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Australian Indigenous Studies

Research and Practice

Terry Moore, Carol Pybus, Mitchell Rolls and David Moltow

This book provides a guide to research and teaching in an Australian Indigenous Studies that is oriented toward the diverse, contemporary world. Central to this perspective is a sensibility to the intercultural complexity of that world – particularly its Indigenous component – and an awareness of the interactional capabilities that the Indigenous (and others) need to successfully negotiate it. These capabilities are important for facilitating Indigenous peoples’ goal of equality as citizens and recognition as Indigenous, a goal which this book seeks to address.

The Indigenous Studies presented in this book rejects as unproductive the orientation of orthodox Indigenous Studies, which promulgates the retention of old cultures, positive stereotypes, binary oppositions and false certainties. It adopts a more dialogical and process-oriented approach that highlights interactions and relationships and leads to the recognition of cultural and identity multiplicity, intersection and ambiguous difference.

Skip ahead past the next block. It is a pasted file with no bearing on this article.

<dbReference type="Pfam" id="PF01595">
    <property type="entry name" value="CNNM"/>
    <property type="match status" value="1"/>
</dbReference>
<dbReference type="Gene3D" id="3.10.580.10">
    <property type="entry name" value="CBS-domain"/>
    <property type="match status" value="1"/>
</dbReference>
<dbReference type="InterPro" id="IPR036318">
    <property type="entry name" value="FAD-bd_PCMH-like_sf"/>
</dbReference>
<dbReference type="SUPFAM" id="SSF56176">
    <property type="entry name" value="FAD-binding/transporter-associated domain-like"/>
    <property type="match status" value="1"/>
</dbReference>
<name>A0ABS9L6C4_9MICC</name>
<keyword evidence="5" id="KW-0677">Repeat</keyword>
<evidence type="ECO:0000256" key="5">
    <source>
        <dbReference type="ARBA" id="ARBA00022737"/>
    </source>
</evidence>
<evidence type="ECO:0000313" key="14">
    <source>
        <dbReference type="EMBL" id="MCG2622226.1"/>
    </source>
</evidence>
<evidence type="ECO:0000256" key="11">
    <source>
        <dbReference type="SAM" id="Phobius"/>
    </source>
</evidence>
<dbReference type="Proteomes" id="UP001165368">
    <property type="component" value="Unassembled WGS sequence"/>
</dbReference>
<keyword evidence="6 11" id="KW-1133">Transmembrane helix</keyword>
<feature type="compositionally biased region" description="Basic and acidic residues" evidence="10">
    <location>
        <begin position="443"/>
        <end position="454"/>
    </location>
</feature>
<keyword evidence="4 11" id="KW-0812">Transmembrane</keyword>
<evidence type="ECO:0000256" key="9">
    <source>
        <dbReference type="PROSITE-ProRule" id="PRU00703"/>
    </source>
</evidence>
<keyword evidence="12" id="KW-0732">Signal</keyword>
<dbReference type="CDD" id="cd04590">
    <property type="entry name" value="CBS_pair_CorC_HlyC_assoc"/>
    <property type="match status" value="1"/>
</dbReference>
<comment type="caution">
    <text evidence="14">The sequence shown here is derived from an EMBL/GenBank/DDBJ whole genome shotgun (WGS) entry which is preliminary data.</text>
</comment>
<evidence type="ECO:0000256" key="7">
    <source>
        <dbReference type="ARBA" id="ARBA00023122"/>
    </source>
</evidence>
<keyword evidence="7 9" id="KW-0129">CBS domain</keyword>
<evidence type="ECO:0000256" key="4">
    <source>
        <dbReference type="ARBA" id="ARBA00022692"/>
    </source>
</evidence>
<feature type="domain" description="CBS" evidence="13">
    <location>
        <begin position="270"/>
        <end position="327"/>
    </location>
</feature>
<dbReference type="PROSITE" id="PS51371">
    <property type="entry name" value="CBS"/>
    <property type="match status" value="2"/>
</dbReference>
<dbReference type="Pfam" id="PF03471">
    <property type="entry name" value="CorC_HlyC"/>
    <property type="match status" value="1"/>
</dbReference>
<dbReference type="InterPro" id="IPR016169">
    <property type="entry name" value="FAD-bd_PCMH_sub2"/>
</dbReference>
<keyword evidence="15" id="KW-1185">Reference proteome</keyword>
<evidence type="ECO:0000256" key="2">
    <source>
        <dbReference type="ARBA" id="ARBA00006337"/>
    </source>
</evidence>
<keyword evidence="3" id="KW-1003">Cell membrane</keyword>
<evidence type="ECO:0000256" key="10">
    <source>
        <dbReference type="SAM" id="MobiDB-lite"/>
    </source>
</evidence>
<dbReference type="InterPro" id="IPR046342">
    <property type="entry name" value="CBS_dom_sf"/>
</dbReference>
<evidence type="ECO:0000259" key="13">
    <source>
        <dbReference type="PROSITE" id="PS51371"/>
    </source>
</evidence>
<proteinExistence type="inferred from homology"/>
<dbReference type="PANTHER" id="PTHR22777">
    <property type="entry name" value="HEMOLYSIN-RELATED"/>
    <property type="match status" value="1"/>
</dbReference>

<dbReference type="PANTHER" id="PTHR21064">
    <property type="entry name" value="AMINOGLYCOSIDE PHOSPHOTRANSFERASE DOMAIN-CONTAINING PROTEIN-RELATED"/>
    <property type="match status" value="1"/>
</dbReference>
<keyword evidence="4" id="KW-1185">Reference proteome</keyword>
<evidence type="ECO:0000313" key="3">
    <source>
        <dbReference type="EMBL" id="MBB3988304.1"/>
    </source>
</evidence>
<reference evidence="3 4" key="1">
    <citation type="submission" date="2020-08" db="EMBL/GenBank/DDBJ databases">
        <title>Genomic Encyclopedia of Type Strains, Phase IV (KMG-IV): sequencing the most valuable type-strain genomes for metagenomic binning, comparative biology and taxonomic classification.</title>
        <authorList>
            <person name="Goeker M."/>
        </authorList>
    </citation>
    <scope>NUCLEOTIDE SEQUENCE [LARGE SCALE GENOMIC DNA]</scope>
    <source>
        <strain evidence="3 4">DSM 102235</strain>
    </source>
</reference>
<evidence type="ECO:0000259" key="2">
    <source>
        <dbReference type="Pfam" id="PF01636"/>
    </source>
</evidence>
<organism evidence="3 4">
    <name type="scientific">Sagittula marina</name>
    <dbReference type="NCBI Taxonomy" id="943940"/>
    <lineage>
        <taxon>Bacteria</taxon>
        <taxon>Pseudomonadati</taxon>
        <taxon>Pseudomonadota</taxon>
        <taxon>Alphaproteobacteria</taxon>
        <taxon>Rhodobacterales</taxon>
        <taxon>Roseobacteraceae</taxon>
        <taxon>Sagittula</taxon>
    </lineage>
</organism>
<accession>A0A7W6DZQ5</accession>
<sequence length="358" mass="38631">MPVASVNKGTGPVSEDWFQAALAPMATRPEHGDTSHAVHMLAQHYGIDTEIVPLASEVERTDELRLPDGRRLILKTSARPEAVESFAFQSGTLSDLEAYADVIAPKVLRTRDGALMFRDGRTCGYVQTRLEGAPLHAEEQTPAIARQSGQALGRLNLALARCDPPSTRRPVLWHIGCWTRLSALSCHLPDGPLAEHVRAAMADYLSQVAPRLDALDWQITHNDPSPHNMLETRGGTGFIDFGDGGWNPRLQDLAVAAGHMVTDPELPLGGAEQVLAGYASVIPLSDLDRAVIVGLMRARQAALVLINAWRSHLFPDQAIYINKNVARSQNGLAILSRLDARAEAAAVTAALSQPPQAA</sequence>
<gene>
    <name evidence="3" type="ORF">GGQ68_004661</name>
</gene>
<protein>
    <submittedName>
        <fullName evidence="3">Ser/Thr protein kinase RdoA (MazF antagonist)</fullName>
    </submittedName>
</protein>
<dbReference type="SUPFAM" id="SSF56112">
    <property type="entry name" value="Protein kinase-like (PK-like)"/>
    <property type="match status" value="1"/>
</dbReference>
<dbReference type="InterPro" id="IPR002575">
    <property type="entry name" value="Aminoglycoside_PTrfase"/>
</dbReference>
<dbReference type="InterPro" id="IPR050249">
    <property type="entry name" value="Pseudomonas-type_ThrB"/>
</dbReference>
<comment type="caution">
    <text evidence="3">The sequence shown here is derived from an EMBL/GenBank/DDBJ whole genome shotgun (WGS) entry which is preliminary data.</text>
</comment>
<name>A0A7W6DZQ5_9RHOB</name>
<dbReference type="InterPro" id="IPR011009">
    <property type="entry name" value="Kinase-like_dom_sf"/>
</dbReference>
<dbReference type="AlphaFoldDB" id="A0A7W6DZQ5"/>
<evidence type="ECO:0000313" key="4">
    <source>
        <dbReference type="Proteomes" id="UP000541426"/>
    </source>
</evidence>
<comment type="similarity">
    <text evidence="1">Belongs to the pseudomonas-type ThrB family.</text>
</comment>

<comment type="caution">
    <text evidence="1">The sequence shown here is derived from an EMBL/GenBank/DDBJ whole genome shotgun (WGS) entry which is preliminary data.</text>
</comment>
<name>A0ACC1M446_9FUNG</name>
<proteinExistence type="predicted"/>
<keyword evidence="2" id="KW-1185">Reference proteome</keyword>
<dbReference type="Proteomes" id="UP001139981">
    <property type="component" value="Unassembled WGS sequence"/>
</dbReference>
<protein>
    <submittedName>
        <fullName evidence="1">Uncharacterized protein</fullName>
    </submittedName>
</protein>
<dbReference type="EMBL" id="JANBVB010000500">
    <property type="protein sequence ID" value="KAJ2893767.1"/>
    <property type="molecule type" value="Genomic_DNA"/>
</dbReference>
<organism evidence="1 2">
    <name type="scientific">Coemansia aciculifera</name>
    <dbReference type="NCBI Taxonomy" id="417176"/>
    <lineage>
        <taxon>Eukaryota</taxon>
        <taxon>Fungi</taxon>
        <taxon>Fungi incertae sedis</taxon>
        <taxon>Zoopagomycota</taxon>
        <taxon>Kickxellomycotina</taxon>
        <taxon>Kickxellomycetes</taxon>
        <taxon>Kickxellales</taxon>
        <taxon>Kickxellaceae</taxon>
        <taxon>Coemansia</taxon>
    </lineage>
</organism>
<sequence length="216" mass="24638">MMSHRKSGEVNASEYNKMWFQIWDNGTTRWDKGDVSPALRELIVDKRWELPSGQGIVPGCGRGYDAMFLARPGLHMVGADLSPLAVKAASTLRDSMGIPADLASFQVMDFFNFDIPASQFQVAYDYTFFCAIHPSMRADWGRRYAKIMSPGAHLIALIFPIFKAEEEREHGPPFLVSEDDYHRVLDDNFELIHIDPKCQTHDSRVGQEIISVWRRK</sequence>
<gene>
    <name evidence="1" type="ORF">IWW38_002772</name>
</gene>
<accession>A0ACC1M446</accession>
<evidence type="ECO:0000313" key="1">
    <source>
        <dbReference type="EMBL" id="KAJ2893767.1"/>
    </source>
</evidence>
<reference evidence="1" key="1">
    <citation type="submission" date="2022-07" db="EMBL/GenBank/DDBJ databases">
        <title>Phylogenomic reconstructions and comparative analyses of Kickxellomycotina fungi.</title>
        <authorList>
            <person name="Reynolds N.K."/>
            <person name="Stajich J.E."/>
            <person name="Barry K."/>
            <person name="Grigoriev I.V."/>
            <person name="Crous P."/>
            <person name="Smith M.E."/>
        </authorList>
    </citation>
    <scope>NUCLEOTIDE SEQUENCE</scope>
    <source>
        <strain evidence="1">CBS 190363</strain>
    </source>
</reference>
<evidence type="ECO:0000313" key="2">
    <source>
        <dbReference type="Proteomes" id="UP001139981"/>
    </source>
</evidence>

The book covers key topics such as ancestral cultures, colonisation and its impacts, identity politics, interculturality, intersectionality, structural marginalisation, unit development and teaching complexity. The focus of the book is the development of a sensibility that can shape readers’ perceptions, decisions and actions in the future and guide teachers in their negotiation of intercultural classroom relationships.

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Chapter 4: Postcolonial Aboriginalities

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CHAPTER 4

Postcolonial Aboriginalities

Introduction

Thus far we have described and complicated the ‘common sense’ Aboriginality1 within orthodox Indigenous Studies programs. The orthodox perspective looks back to the ancestral past through rose-tinted glasses that make life appear idyllic, views the colonial era as an unmitigatedly violent dispossession of innocent victims, and sees the present as an inadequate attempt to facilitate self-determination. We have identified two dimensions of Aboriginal culture, history and identity that differ from that of common sense. They are the reality of the diversity and far greater complexity of the ancestral worlds and the colonial relationship than is commonly told. We have offered a picture that captures more of the ambiguity, dynamism, and agency that occurred.

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